Ontario Weeds: Bouncingbet
Excerpt from Publication 505, Ontario Weeds, Order this publication
Table of Contents
- Other Names
- General Description
- Stems and Roots
- Flowers and Fruit
- Similar Species
- Related Links
Name: Bouncingbet, Saponaria officinalis
Other Names: saponaire officinale, Bouncing Bet, Soapwort, saponaire officinale, savonière, herbe à savon
Family: Pink Family (Caryophyllaceae)
General Description: Perennial, reproducing by seed and by spreading underground stems, often forming dense patches. Underground parts very coarse and almost woody.
Stems & Roots: Stems 30-120cm
(1-4ft) high, smooth, very leafy.
Leaves: Opposite (2 per node), ovate or elliptic, rounded or tapered towards both ends, with 3 to 5 prominent lengthwise veins on the underside.
Flowers & Fruit: Flower bright, showy, white to pinkish, clustered in a thick short-branched inflorescence; sepals united in a tubular calyx with many (usually 20), fine, lengthwise veins and 5 very short teeth, petals 5 or many in "doubled flowers," usually fragrant; seedpods cylindrical, enclosed in the calyx; seeds dull black, roundish kidney-shaped, 1.5mm (1/16in.) across, and rough. Flowers from midsummer to late autumn.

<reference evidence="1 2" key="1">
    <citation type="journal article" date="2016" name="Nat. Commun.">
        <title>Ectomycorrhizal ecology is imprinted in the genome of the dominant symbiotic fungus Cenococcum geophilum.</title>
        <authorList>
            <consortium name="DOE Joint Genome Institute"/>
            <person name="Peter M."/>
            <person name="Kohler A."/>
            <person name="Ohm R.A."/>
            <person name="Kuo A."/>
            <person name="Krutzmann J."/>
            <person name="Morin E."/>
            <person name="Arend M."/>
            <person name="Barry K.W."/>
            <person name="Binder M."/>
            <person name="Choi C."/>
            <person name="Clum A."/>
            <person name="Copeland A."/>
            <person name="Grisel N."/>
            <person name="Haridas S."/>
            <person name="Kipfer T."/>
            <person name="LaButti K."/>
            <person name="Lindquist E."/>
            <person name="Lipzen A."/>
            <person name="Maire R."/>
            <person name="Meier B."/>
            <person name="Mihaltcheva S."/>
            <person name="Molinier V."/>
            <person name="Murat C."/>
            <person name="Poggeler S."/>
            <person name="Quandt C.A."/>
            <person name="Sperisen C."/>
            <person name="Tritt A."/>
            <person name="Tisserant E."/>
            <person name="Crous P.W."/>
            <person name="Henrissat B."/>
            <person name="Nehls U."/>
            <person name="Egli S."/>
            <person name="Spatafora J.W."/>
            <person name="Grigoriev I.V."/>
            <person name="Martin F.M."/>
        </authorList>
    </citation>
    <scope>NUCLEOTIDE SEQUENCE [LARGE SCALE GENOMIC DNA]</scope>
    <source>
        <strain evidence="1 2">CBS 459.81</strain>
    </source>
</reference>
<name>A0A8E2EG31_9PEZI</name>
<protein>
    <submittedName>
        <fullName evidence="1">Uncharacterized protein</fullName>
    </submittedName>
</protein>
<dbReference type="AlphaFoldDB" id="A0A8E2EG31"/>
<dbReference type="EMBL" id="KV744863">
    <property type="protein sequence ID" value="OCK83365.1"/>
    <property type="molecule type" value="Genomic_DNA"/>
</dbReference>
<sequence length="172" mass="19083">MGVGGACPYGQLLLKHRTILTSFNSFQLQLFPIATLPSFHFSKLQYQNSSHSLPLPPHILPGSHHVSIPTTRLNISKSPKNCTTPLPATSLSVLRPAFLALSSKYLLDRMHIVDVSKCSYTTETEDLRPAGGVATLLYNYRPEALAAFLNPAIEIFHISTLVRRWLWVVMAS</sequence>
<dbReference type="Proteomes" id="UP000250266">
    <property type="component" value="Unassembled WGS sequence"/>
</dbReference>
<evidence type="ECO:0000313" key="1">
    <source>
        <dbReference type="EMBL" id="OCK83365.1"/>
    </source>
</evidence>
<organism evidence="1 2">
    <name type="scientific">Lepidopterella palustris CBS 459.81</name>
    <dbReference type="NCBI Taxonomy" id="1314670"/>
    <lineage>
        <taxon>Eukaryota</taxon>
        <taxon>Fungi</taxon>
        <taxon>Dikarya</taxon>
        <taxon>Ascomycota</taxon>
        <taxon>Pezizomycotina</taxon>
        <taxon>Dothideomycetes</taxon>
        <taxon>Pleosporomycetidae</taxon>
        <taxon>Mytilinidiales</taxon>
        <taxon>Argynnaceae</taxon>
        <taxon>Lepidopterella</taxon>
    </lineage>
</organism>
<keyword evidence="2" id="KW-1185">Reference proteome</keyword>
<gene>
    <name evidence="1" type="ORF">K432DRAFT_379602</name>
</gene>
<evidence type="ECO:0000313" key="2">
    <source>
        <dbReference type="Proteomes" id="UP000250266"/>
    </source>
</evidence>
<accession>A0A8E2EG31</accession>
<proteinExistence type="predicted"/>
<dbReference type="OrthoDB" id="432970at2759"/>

Habitat: Bouncingbet is common throughout southern Ontario occurring along roadsides, in waste places and old building sites, but only occasionally in fields and pastures.
Similar Species: It is distinguished by growing in thick patches, its smooth stems with opposite leaves, its dense inflorescence, and smooth, cylindrical calyx tube with many veins.
Caution: The leaves and seeds of Bouncingbet contain saponins (soap-like natural chemicals) which can be poisonous to livestock. Indeed, the leaves were used by early settlers as a poor but effective substitute for soap.
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